nobel prize winners among us 21 authors. .. >> if you want to mess with washington, d.c., go ahead. that's absolutely fine. but -- [laughter] but i've been living in washington, d.c. for a long time and watching policy debates go on. and i've never seen a president that was as down in the weeds secretly as president bush is. and i just wanted to start with a little anecdote that, actually, i think the 4% solution was visible back then, but way long, long ago in the early years of president bush's administration, he called a bunch of nobel prize-winning economists into the white house to meet x it was my very first time seeing president bush, and i think it was the roosevelt room, it might have been. and i was very nervous, of course, and i wondered what the heck am i doing amongst all these great economistses, and then i wondered what president bush was like. and right at the beginning of the meeting he started requesting questions that had been bugging him about moral hazard of very technological issue. when he came up to washington, he was a policy wonk too. and that's why the bush ins
to write the book. i had a law practice here in washington for many, many years. i did keep notes, and i felt ultimately, um, that i would put it together, and i'd piece it together for a magazine article. and then it expanded, and it became what it is right now. but always behind in my mind i want young people to know, i want young people to know that this ugliness happened. and so it took a while. my brother is a writer up in new york, and he was my editor for a while. i fired him three times, and i went back with the help of my wife back into my first year legal research because i had to certify, authorize this was a piece of nonfiction, and you have to put down. i felt with a memoir you could just wig it. well, you can't because once you start highlighting things, you have to get authority for it. you even have to get a concept from people who you put photographs in, the consent of the army, consent of all -- i had a letter from james meredith right after i left which is in the book it, and i wanted to put that in. my wife reminded me, well, you need his permission. i didn't need his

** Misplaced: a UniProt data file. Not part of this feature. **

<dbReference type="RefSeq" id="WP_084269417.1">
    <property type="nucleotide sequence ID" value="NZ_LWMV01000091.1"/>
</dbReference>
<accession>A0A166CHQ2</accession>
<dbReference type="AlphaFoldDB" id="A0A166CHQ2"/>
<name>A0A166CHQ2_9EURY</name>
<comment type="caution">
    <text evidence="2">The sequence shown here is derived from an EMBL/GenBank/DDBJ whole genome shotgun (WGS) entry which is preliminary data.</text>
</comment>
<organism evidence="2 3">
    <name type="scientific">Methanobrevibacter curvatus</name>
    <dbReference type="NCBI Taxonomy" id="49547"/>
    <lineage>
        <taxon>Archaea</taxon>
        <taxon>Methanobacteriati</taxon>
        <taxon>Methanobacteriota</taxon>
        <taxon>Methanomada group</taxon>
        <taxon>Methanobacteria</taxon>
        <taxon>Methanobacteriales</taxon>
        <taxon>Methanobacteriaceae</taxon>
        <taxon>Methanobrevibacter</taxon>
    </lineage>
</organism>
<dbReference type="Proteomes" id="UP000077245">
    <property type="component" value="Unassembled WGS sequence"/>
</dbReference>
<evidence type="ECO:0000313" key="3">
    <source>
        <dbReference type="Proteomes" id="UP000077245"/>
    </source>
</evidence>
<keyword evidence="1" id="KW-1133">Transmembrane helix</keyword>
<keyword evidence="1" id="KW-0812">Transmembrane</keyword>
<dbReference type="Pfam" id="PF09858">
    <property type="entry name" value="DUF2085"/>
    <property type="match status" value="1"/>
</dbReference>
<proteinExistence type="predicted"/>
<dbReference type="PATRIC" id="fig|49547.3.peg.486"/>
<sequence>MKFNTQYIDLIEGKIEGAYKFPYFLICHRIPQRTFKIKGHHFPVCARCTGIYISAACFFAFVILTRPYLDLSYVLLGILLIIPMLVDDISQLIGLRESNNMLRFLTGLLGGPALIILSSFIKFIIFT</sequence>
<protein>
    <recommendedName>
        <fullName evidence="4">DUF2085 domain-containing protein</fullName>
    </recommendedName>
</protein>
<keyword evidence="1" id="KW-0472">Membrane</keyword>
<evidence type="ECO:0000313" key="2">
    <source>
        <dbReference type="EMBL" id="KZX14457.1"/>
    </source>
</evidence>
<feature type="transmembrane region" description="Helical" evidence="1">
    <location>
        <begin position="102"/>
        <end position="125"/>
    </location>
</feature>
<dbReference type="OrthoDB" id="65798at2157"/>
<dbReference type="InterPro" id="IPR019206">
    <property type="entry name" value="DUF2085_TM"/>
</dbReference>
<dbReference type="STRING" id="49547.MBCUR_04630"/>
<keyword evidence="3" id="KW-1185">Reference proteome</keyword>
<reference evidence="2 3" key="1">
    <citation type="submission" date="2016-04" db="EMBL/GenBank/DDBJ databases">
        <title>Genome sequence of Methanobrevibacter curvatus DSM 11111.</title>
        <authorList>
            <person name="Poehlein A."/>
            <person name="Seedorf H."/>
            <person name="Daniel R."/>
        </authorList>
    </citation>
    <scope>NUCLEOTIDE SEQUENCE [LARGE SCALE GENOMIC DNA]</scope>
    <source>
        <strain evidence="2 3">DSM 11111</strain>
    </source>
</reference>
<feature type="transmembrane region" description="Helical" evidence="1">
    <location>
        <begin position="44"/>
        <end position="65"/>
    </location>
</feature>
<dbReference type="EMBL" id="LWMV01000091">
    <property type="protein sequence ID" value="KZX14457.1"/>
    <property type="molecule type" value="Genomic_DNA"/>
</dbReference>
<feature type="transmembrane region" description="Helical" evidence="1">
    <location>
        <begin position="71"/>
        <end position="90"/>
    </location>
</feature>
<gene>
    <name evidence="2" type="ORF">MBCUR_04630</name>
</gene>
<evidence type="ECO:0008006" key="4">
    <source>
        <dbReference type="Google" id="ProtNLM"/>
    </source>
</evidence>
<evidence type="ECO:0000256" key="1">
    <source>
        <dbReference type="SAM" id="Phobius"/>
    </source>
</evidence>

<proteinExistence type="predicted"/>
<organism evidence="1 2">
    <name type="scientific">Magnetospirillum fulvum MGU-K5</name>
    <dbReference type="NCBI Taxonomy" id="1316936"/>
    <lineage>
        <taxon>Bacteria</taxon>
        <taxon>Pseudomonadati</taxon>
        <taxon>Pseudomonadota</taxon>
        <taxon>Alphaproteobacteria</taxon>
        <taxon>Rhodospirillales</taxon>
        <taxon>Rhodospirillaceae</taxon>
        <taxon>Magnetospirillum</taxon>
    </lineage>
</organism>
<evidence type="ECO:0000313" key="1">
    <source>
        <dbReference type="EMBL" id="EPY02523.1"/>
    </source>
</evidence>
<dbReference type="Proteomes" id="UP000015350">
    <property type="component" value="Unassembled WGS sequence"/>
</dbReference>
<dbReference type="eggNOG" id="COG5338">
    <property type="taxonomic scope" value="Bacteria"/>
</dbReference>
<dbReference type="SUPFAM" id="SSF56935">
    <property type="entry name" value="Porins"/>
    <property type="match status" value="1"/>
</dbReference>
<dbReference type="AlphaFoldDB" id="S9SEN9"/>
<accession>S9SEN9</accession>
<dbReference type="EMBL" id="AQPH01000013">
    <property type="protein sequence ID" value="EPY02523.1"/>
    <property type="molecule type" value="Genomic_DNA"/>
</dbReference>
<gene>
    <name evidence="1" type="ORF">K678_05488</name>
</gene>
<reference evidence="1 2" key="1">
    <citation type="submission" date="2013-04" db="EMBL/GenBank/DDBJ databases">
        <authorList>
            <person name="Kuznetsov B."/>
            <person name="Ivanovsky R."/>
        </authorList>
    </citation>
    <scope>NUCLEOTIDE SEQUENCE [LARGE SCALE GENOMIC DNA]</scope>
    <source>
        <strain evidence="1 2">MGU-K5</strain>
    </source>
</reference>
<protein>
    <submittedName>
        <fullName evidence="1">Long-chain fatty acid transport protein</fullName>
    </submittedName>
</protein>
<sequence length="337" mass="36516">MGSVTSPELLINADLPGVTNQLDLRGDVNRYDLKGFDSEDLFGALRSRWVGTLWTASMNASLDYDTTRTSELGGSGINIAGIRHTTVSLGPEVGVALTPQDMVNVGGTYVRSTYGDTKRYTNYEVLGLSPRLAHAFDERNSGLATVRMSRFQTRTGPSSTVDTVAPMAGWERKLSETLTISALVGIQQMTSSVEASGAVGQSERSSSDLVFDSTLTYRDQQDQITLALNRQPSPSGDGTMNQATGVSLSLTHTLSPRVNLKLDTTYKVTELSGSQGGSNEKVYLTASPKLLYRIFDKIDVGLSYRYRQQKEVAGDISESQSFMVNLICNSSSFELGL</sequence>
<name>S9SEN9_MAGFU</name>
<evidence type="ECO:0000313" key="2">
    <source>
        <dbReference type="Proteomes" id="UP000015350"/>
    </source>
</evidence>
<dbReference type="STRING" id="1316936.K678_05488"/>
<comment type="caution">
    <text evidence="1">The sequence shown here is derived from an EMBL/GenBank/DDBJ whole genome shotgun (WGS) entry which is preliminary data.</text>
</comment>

been immersed in the politics of washington washington from one in the pennsylvania avenue to the other, we have never seen it this dysfunctional. the dysfunction is that a critical mass and we felt we had to speak out about how the problem is and is the book says even worse than it looks. it never looks good and we have to talk about who is at fault in what we can do to get out of it. half the book is about how we been get out of this mess. >> the argument basically is twofold. one, we have now polarized political parties. internally, homogeneous, very much at loggerheads, much like elementary parties, the eminently oppositional. they have to work in a constitutional system based on separation of powers and checks and balances. the mismatch between our parties and our governing institutions is problem number one. problem number two, which is the toughest thing for us to say, and for many people to hear, is that the parties are not equally implicated in this. we have something called asymmetric polarization in which the republican party has in recent years become almost a radical insurg